Series: Justice in Katrina's Wake

To act justly

Rosie Washington Executive director of the Micah Project
Sep 23, 2015

Micah 6:8 states: He has shown you, O mortal, what is good. And what does the LORD require of you? To act justly and to love mercy and to walk humbly with your God.

New Orleans has the persistent dubious distinction of locking up our residents at more than double the national average. While progress has been made in the past 10 years—overall crime and local incarceration rates are down—the city still does not feel safe for many African American residents. The school to prison pipeline teaches our young people that their lives will include jail, homicide, or both. Sometimes it feels like it’s the same ol’, same ol’, but as recent reforms have shown, there is hope.

As a community of faith leaders and congregational members, we at the Micah Project believe that we are called in this moment to act justly in favor of our loved ones who have found themselves on the margins of justice, battling addiction, untreated mental health issues, unemployment, racism, and poverty. Through the power of collaboration and community mobilization, we were able to cap the size of our local jail—Orleans Parish Prison (OPP)—at 1,438 beds. This is a significant reduction from the pre-Katrina size of 7,000 beds. In addition, we mobilized community members to support full funding from the city for pretrial services—an innovative solution to our city’s mass incarceration addiction.

Before pretrial services, almost everyone in Orleans Parish waited in jail before they went to trial unless they could pay bail—regardless of whether they were a flight risk or a danger to the community. This practice costs people their jobs and separates them from their families. In other cities, 50 to 85 percent of arrestees are released without bail—compared to New Orleans’ rate of 10 to 14 percent—and they have better court appearance rates with no increase in violent crime. Pretrial services works, but is underutilized in Orleans Parish. Our current rate of detention cost taxpayers over $75 million in 2014. If half the people currently awaiting trial in OPP for new, non-violent charges were released, more than 160 people each day would be home with their families and the city would save over $6 million a year in detention costs alone. Now that would be a fresh new statistic we could celebrate!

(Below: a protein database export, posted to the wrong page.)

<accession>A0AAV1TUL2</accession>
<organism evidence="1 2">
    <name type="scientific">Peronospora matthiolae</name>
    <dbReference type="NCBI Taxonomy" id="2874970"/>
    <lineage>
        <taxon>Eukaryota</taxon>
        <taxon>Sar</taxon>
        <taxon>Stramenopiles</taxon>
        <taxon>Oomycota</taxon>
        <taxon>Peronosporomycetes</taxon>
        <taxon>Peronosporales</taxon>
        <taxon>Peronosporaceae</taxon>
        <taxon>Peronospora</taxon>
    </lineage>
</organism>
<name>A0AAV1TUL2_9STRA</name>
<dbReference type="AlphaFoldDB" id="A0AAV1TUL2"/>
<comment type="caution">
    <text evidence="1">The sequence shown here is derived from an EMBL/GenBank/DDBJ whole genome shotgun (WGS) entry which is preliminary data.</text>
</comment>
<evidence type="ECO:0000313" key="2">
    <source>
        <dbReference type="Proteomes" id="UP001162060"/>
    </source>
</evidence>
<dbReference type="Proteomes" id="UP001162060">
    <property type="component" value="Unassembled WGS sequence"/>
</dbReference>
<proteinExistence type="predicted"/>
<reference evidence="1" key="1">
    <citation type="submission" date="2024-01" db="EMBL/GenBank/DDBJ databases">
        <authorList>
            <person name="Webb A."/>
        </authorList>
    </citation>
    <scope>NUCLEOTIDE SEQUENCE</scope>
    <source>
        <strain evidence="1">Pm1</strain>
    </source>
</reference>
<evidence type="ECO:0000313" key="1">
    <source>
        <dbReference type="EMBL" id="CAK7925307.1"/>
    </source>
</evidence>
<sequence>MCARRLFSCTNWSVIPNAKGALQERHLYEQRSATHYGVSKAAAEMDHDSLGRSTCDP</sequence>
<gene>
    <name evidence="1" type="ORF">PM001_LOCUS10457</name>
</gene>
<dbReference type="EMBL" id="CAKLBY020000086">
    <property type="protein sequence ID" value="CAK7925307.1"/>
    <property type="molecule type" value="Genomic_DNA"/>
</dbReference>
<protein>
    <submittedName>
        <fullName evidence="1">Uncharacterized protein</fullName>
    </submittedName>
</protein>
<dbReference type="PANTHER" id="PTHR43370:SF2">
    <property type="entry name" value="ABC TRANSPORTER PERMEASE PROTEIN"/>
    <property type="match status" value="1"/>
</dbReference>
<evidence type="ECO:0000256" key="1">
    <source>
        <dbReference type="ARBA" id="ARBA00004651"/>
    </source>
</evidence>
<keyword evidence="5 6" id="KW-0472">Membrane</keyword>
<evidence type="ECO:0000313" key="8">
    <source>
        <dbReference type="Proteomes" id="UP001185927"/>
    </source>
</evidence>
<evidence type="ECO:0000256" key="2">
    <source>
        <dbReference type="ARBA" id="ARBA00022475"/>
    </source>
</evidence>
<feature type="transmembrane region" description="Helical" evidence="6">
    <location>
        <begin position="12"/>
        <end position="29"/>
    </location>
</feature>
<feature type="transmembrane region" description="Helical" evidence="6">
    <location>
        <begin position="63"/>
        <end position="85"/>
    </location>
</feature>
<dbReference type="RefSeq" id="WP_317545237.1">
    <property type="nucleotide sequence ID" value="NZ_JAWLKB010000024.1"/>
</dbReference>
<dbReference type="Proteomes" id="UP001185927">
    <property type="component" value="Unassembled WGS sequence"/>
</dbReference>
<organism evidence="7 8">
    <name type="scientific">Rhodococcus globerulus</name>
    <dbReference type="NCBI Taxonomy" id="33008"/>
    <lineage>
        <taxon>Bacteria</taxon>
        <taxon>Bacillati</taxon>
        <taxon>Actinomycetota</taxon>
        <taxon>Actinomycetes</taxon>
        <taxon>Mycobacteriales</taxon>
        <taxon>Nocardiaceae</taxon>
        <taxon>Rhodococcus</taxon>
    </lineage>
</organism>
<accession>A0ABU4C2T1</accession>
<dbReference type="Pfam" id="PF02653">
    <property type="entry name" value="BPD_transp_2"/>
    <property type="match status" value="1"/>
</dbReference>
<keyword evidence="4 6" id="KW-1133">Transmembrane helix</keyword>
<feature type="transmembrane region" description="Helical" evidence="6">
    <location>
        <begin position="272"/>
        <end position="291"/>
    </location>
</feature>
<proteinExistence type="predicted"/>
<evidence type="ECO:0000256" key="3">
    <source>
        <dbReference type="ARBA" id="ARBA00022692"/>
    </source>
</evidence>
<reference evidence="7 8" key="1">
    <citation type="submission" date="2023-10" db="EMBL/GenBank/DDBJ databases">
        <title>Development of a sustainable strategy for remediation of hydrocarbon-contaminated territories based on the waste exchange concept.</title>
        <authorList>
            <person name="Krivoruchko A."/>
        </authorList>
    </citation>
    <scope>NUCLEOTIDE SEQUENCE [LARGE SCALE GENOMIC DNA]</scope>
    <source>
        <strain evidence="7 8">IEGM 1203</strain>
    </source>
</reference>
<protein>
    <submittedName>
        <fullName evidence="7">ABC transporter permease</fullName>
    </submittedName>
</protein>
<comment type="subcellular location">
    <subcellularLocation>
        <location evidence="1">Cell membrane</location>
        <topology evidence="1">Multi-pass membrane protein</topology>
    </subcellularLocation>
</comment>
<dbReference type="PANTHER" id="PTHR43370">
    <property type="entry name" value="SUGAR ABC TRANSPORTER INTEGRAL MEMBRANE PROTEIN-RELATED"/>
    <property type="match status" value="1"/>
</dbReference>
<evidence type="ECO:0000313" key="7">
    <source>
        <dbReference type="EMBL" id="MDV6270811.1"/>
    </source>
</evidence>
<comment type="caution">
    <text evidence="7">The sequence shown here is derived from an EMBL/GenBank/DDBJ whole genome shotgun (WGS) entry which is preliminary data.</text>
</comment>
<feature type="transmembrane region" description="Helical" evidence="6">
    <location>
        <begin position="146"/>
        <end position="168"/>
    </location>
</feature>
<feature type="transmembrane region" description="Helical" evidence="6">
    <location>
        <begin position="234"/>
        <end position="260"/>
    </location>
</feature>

Putting more people in jail is not the answer. For too long, the criminal justice system has swept up members of our communities—disproportionately African American people—and forced us and our families to suffer the collateral consequences that come with disproportionate arrests, unnecessary detention, and harsh penalties.

Today, we are at a new crossroads. As one of 20 cities across the nation to receive a MacArthur Foundation Safety and Justice Challenge planning grant, New Orleans has the unique opportunity to develop and implement reforms that protect public safety and ensure justice for all members of our community.

As a result of a deep call and yearning to do justice and walk humbly with God, the Micah Project organizes our membership to call upon elected officials to serve our communities, honor our values, and work to improve the quality of life for families and our children. We must stand strong together to protect our hard-fought victories; ensure the use of pretrial services and that OPP does not exceed 1,438 beds; and pursue new reforms that offer the people of New Orleans hope for a brighter future.

Do not be daunted by the enormity of the world’s grief. Do justly now. Love mercy now.

Walk humbly now. You are not obligated to complete the work, but neither are you free to abandon it. ~ The Talmud (303)

Through the voices of those who fought for reform—from elected officials to community organizers, advocates to public health experts—the Justice in Katrina’s Wake blog series reflects on local incarceration practices, the movement to foster fairness in the criminal justice system, and efforts to increase safety for all communities.